Self awareness


May 18th, 2011

Sometimes I read something in someone else’s blog and think – yeah, that’s like me. Like this, from Sarah Irving, author of Gaza: Beneath the Bombs

I’m not a theory person or an in-depth analyst. I have an adequate but far from outstanding brain, and although I can absorb staggering quantities of useless factoids, I’m not mentally quick. I’m the sort of person who suffers from bad cases of esprit d’escalier, revisiting moments in arguments and debates days or weeks later with that final, killer line. So the idea of being faced with an unsympathetic philosopher and supposed intellectual heavyweight was enough to cause me some lost sleep and serious nausea.

Sarah was writing about a book launch. I sometimes think a book launch or tour must be as excruciating for a writer as standing in front of dozens, if not, hundred of people to facilitate a meeting. (I can relate to the lost sleep and nausea.) In both cases it’s pretty unlikely that every person in the room will be your ally. I think this sort of self-awareness is a good thing. Sarah’s post is worth reading because it’s a great description of some serious status games. And she’s a great writer.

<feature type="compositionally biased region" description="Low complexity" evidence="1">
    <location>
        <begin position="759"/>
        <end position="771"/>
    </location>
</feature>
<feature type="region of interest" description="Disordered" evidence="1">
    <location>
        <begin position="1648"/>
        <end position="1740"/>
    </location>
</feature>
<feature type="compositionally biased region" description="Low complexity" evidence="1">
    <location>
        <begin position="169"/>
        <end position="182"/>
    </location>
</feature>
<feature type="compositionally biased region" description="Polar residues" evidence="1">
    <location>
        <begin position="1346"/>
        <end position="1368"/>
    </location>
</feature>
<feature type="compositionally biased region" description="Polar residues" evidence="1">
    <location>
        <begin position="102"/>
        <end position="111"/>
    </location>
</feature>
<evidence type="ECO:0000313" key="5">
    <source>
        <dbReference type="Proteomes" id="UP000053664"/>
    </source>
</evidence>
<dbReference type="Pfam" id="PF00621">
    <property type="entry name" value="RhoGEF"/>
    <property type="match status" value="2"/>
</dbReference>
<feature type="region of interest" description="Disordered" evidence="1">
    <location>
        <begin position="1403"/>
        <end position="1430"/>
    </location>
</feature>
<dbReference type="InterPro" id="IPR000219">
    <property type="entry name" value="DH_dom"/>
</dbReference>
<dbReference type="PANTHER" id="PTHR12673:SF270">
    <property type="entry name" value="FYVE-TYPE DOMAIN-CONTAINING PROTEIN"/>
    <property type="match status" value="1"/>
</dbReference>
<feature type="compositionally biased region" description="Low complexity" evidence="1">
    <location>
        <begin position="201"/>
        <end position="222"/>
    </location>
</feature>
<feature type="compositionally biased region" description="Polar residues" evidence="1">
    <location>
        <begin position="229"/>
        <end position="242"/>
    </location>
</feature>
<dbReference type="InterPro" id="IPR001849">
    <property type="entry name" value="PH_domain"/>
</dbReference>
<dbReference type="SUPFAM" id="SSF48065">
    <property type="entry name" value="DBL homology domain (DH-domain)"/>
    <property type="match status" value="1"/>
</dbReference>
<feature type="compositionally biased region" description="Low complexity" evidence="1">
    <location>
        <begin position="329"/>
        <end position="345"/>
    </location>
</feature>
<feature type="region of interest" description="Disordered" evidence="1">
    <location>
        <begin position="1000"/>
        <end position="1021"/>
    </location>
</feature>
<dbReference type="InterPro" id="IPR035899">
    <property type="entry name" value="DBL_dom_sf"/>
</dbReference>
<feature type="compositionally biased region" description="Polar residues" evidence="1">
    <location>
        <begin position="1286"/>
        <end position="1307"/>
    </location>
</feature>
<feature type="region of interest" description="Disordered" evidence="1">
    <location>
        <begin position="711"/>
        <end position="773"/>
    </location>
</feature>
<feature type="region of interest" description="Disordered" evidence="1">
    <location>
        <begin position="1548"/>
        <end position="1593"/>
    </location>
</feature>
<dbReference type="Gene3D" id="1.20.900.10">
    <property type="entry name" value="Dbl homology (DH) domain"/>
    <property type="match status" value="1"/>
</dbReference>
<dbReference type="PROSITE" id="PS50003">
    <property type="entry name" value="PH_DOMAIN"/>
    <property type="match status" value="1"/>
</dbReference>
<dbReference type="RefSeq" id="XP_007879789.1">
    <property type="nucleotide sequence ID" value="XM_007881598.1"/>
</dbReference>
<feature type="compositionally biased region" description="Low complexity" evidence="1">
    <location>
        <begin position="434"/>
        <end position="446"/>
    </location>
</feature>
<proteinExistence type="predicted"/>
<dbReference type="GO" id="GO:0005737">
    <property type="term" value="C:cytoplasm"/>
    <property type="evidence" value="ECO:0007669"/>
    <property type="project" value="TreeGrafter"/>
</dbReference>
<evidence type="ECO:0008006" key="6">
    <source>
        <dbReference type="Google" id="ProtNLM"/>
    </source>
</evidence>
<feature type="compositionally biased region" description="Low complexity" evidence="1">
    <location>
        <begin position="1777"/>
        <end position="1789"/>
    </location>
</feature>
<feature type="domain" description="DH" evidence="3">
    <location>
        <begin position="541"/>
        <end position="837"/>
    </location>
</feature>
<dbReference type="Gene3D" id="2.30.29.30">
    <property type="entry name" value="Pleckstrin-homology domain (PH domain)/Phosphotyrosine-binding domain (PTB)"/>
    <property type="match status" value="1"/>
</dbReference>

It also reminds me of a discussion Johnnie Moore and I were having about a mutual friend who can talk a lot. I’m quite happy with companionable silence, and certainly can’t sustain a lot of talking. Johnnie pointed out that people who talk a lot are most likely thinking out loud – making sense of their thoughts by speaking them, while I have those conversations in my own head. It’s good to be reminded of our similarities, and differences.

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